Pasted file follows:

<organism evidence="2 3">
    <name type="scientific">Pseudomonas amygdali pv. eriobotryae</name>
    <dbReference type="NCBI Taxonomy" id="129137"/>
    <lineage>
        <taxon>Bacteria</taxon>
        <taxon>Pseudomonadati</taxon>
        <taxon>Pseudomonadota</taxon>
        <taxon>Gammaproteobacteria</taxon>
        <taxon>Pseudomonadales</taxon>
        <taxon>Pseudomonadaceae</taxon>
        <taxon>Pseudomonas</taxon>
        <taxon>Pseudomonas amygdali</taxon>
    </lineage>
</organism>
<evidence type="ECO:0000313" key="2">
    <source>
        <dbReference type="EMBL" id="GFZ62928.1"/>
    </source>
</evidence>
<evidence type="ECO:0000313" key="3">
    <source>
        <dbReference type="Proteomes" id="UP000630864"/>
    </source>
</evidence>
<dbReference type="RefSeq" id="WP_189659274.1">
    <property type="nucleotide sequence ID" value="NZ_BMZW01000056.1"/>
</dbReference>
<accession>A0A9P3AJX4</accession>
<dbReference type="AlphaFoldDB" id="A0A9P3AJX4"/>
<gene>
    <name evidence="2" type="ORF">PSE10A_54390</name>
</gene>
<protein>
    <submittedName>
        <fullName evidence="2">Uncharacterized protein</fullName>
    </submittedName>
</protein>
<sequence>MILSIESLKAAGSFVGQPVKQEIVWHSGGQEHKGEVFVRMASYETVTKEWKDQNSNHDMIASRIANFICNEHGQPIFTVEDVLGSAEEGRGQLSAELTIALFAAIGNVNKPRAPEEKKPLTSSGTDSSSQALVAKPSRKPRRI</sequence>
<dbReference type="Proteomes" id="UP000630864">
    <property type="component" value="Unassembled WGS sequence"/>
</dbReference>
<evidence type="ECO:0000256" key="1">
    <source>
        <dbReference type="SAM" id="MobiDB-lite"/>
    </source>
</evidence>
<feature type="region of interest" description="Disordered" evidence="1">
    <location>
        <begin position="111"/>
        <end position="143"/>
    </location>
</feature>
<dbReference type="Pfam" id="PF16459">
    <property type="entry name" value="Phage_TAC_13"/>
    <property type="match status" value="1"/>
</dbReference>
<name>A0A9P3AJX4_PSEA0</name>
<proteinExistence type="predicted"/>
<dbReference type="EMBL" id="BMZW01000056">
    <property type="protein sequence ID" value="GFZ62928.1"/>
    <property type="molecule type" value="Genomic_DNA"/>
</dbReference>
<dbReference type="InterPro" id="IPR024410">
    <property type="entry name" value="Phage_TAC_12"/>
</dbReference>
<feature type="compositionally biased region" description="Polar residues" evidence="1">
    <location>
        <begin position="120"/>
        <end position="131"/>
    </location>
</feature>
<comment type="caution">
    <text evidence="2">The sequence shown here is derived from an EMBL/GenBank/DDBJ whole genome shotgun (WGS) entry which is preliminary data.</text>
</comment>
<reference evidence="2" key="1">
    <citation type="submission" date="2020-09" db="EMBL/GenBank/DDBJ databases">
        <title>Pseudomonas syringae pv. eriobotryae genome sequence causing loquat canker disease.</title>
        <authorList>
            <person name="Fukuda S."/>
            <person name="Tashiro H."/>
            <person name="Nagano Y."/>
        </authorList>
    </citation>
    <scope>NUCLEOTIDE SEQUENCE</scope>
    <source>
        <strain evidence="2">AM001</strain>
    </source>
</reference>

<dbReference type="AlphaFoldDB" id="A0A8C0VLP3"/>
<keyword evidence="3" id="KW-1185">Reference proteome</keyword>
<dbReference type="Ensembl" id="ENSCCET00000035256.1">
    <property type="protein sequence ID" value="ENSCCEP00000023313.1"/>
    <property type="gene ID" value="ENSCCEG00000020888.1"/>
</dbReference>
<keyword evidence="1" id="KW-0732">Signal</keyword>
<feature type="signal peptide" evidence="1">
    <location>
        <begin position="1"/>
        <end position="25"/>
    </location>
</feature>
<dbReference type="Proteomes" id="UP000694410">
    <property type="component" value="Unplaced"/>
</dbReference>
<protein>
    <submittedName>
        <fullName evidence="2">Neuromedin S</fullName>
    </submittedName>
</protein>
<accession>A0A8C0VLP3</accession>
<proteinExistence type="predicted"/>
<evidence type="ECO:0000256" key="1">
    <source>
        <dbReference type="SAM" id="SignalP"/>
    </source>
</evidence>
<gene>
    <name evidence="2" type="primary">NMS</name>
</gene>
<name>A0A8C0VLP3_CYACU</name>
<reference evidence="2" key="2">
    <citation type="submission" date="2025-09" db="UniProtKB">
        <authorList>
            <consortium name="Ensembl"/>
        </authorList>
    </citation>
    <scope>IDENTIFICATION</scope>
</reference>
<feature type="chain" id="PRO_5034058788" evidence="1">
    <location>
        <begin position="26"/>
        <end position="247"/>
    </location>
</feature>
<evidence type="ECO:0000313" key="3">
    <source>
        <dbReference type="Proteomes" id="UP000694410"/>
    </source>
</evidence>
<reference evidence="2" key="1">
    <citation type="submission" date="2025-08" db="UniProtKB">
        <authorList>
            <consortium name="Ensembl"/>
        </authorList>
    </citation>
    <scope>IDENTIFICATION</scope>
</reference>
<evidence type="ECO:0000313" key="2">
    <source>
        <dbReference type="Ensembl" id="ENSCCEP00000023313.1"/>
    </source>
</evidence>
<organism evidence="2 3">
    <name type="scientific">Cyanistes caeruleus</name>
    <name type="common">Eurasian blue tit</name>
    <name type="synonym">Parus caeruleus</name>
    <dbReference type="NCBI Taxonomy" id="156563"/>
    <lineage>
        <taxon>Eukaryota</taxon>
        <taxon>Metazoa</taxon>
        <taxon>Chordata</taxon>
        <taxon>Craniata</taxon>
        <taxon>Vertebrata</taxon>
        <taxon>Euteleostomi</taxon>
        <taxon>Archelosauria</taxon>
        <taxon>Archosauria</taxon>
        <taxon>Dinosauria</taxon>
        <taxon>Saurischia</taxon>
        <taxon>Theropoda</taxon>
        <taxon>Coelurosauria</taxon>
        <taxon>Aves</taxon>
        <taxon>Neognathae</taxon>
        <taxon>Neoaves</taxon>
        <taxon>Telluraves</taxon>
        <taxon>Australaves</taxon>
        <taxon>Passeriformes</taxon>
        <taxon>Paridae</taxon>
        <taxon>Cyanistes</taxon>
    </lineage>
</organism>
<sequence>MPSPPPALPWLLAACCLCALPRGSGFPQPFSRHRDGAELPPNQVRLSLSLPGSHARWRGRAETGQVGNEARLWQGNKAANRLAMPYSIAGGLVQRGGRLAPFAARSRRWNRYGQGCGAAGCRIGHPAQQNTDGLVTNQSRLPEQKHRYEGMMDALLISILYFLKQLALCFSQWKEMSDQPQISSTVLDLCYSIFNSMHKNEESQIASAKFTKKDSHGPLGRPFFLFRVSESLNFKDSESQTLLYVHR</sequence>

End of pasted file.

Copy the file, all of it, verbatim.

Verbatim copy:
<organism evidence="2 3">
    <name type="scientific">Pseudomonas amygdali pv. eriobotryae</name>
    <dbReference type="NCBI Taxonomy" id="129137"/>
    <lineage>
        <taxon>Bacteria</taxon>
        <taxon>Pseudomonadati</taxon>
        <taxon>Pseudomonadota</taxon>
        <taxon>Gammaproteobacteria</taxon>
        <taxon>Pseudomonadales</taxon>
        <taxon>Pseudomonadaceae</taxon>
        <taxon>Pseudomonas</taxon>
        <taxon>Pseudomonas amygdali</taxon>
    </lineage>
</organism>
<evidence type="ECO:0000313" key="2">
    <source>
        <dbReference type="EMBL" id="GFZ62928.1"/>
    </source>
</evidence>
<evidence type="ECO:0000313" key="3">
    <source>
        <dbReference type="Proteomes" id="UP000630864"/>
    </source>
</evidence>
<dbReference type="RefSeq" id="WP_189659274.1">
    <property type="nucleotide sequence ID" value="NZ_BMZW01000056.1"/>
</dbReference>
<accession>A0A9P3AJX4</accession>
<dbReference type="AlphaFoldDB" id="A0A9P3AJX4"/>
<gene>
    <name evidence="2" type="ORF">PSE10A_54390</name>
</gene>
<protein>
    <submittedName>
        <fullName evidence="2">Uncharacterized protein</fullName>
    </submittedName>
</protein>
<sequence>MILSIESLKAAGSFVGQPVKQEIVWHSGGQEHKGEVFVRMASYETVTKEWKDQNSNHDMIASRIANFICNEHGQPIFTVEDVLGSAEEGRGQLSAELTIALFAAIGNVNKPRAPEEKKPLTSSGTDSSSQALVAKPSRKPRRI</sequence>
<dbReference type="Proteomes" id="UP000630864">
    <property type="component" value="Unassembled WGS sequence"/>
</dbReference>
<evidence type="ECO:0000256" key="1">
    <source>
        <dbReference type="SAM" id="MobiDB-lite"/>
    </source>
</evidence>
<feature type="region of interest" description="Disordered" evidence="1">
    <location>
        <begin position="111"/>
        <end position="143"/>
    </location>
</feature>
<dbReference type="Pfam" id="PF16459">
    <property type="entry name" value="Phage_TAC_13"/>
    <property type="match status" value="1"/>
</dbReference>
<name>A0A9P3AJX4_PSEA0</name>
<proteinExistence type="predicted"/>
<dbReference type="EMBL" id="BMZW01000056">
    <property type="protein sequence ID" value="GFZ62928.1"/>
    <property type="molecule type" value="Genomic_DNA"/>
</dbReference>
<dbReference type="InterPro" id="IPR024410">
    <property type="entry name" value="Phage_TAC_12"/>
</dbReference>
<feature type="compositionally biased region" description="Polar residues" evidence="1">
    <location>
        <begin position="120"/>
        <end position="131"/>
    </location>
</feature>
<comment type="caution">
    <text evidence="2">The sequence shown here is derived from an EMBL/GenBank/DDBJ whole genome shotgun (WGS) entry which is preliminary data.</text>
</comment>
<reference evidence="2" key="1">
    <citation type="submission" date="2020-09" db="EMBL/GenBank/DDBJ databases">
        <title>Pseudomonas syringae pv. eriobotryae genome sequence causing loquat canker disease.</title>
        <authorList>
            <person name="Fukuda S."/>
            <person name="Tashiro H."/>
            <person name="Nagano Y."/>
        </authorList>
    </citation>
    <scope>NUCLEOTIDE SEQUENCE</scope>
    <source>
        <strain evidence="2">AM001</strain>
    </source>
</reference>

<dbReference type="AlphaFoldDB" id="A0A8C0VLP3"/>
<keyword evidence="3" id="KW-1185">Reference proteome</keyword>
<dbReference type="Ensembl" id="ENSCCET00000035256.1">
    <property type="protein sequence ID" value="ENSCCEP00000023313.1"/>
    <property type="gene ID" value="ENSCCEG00000020888.1"/>
</dbReference>
<keyword evidence="1" id="KW-0732">Signal</keyword>
<feature type="signal peptide" evidence="1">
    <location>
        <begin position="1"/>
        <end position="25"/>
    </location>
</feature>
<dbReference type="Proteomes" id="UP000694410">
    <property type="component" value="Unplaced"/>
</dbReference>
<protein>
    <submittedName>
        <fullName evidence="2">Neuromedin S</fullName>
    </submittedName>
</protein>
<accession>A0A8C0VLP3</accession>
<proteinExistence type="predicted"/>
<evidence type="ECO:0000256" key="1">
    <source>
        <dbReference type="SAM" id="SignalP"/>
    </source>
</evidence>
<gene>
    <name evidence="2" type="primary">NMS</name>
</gene>
<name>A0A8C0VLP3_CYACU</name>
<reference evidence="2" key="2">
    <citation type="submission" date="2025-09" db="UniProtKB">
        <authorList>
            <consortium name="Ensembl"/>
        </authorList>
    </citation>
    <scope>IDENTIFICATION</scope>
</reference>
<feature type="chain" id="PRO_5034058788" evidence="1">
    <location>
        <begin position="26"/>
        <end position="247"/>
    </location>
</feature>
<evidence type="ECO:0000313" key="3">
    <source>
        <dbReference type="Proteomes" id="UP000694410"/>
    </source>
</evidence>
<reference evidence="2" key="1">
    <citation type="submission" date="2025-08" db="UniProtKB">
        <authorList>
            <consortium name="Ensembl"/>
        </authorList>
    </citation>
    <scope>IDENTIFICATION</scope>
</reference>
<evidence type="ECO:0000313" key="2">
    <source>
        <dbReference type="Ensembl" id="ENSCCEP00000023313.1"/>
    </source>
</evidence>
<organism evidence="2 3">
    <name type="scientific">Cyanistes caeruleus</name>
    <name type="common">Eurasian blue tit</name>
    <name type="synonym">Parus caeruleus</name>
    <dbReference type="NCBI Taxonomy" id="156563"/>
    <lineage>
        <taxon>Eukaryota</taxon>
        <taxon>Metazoa</taxon>
        <taxon>Chordata</taxon>
        <taxon>Craniata</taxon>
        <taxon>Vertebrata</taxon>
        <taxon>Euteleostomi</taxon>
        <taxon>Archelosauria</taxon>
        <taxon>Archosauria</taxon>
        <taxon>Dinosauria</taxon>
        <taxon>Saurischia</taxon>
        <taxon>Theropoda</taxon>
        <taxon>Coelurosauria</taxon>
        <taxon>Aves</taxon>
        <taxon>Neognathae</taxon>
        <taxon>Neoaves</taxon>
        <taxon>Telluraves</taxon>
        <taxon>Australaves</taxon>
        <taxon>Passeriformes</taxon>
        <taxon>Paridae</taxon>
        <taxon>Cyanistes</taxon>
    </lineage>
</organism>
<sequence>MPSPPPALPWLLAACCLCALPRGSGFPQPFSRHRDGAELPPNQVRLSLSLPGSHARWRGRAETGQVGNEARLWQGNKAANRLAMPYSIAGGLVQRGGRLAPFAARSRRWNRYGQGCGAAGCRIGHPAQQNTDGLVTNQSRLPEQKHRYEGMMDALLISILYFLKQLALCFSQWKEMSDQPQISSTVLDLCYSIFNSMHKNEESQIASAKFTKKDSHGPLGRPFFLFRVSESLNFKDSESQTLLYVHR</sequence>